“I was really surprised and impressed that Administrator Bridenstine made this announcement,” says Jonathan Goff, President and CEO of startup Altius Space Machines. “I think this is a big deal, especially if they can pull it off.”
Multiple versions of SLS are being developed, with different lifting capability. Block 1, which had been earmarked for EM-1 and a mission to Europa called Europa Clipper, can lift 209,000 pounds to orbit. The more powerful Block 1B could lift 287,000 pounds, to Earth orbit. For comparison, Falcon Heavy can lift 140,000 pounds to Earth orbit, and the Delta IV Heavy can manage 63,000 pounds.
So, if EM-1 doesn’t launch on SLS, how would it work? The most likely seems to be a combined launch of both a Falcon Heavy and a Delta IV Heavy rocket. The latter would be used to launch the spacecraft itself, while the former could launch the European service module that would be needed to reach the Moon.
The two components would be launched around the same time, and then dock in Earth orbit. The service module would then use its fuel and thrusters to kick Orion towards the Moon, where it would slingshot around before returning back to Earth.
Some even suggest that Falcon Heavy alone could do the mission. “I think it’s conceivable that they could do it with a single launch of Falcon Heavy, if they expend the boosters [rather than landing them back on Earth],” says space consultant Rand Simberg.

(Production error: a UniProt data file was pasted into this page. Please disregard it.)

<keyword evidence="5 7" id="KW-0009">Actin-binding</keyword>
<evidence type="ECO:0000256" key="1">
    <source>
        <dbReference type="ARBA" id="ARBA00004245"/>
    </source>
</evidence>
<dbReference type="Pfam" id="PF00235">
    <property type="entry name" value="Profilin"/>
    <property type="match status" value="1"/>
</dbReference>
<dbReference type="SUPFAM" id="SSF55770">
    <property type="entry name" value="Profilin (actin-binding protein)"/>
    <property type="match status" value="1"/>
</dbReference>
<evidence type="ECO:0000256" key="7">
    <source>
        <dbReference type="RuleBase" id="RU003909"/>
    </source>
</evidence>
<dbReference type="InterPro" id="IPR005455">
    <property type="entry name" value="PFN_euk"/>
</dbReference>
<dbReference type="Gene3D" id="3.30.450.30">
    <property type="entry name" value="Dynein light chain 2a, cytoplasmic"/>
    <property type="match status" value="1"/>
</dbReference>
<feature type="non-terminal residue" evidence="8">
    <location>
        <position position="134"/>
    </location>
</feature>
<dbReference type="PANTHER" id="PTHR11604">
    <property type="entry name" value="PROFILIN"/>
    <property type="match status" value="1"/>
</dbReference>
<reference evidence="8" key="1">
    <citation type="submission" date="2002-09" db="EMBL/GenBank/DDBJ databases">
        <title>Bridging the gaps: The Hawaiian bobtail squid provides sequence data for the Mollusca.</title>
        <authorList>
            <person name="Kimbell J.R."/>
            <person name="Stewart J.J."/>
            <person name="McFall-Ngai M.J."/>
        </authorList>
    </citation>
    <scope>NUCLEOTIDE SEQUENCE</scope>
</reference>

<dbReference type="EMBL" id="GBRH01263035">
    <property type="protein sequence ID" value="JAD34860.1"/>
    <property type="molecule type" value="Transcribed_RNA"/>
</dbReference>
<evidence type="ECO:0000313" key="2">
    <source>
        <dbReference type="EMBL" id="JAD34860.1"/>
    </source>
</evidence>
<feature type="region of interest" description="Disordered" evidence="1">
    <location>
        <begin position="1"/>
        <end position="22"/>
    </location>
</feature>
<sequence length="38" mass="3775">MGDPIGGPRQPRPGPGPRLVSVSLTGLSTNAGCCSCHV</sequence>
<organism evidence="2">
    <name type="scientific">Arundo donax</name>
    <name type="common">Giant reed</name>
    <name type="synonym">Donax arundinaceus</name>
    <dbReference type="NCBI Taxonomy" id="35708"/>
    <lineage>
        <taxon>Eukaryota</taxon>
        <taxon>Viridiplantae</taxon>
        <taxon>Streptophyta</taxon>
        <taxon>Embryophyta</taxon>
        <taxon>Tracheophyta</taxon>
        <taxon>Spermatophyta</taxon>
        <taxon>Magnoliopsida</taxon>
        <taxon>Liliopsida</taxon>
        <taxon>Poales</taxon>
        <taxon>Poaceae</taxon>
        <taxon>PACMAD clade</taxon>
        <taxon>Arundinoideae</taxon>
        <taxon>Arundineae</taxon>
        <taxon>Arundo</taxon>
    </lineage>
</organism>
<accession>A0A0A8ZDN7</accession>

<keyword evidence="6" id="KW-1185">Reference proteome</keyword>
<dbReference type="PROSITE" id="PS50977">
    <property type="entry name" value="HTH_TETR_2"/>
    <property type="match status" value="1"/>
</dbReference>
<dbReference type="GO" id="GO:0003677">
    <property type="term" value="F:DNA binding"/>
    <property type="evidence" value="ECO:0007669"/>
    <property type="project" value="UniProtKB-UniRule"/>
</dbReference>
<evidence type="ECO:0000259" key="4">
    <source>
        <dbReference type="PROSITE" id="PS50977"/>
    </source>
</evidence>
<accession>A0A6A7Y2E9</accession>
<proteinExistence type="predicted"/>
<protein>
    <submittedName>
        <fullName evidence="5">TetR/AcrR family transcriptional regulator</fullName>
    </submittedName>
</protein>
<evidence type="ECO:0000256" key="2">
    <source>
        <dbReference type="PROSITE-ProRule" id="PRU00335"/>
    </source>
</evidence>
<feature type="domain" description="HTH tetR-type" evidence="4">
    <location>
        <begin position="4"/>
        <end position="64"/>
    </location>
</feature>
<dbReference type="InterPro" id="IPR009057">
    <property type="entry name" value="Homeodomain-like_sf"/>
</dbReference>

In an emailed statement, ULA said it would be willing to work with NASA on such a mission, although it didn’t confirm whether it could have a rocket ready by June 2020. “If asked, we can provide a description of the capabilities of our launch vehicles for meeting NASA’s needs, but acknowledge that these do not match the super heavy lift performance and mission capabilities provided by SLS for the Exploration Missions proposed by NASA,” they said.
SpaceX did not reply to a request for comment.
NASA for its part says development of the SLS will continue. NASA Public Affairs Officer Tracy McMahan told me the agency was “still working toward launching [SLS] in 2020,” noting they “recently completed joining the top part of the 212-foot core stage and will soon connect the bottom two parts and then assemble the whole stage.”
And Bridenstine noted this option would buy NASA time for the continued development of the SLS, while still sticking to its human spaceflight schedule. An uncrewed mission of the SLS would launch in 2021, followed by a crewed mission to lunar orbit in 2022, called EM-2.
“Our goal would be to test Orion in lunar orbit in 2020 and free up the first SLS for the launch of habitation or other hardware in 2021,” Bridenstine said in a statement. “This would get us back on schedule for a crewed lunar orbital mission in 2022 with the added bonus of a lunar destination for our astronauts.”
He noted that NASA was now conducting a review of this approach, which would be completed and released at the end of March 2019. But he did add this two-rocket flight of Orion would be a one-off, not the norm. “Launching two heavy-lift rockets to get Orion to the Moon is not optimum or sustainable,” he said.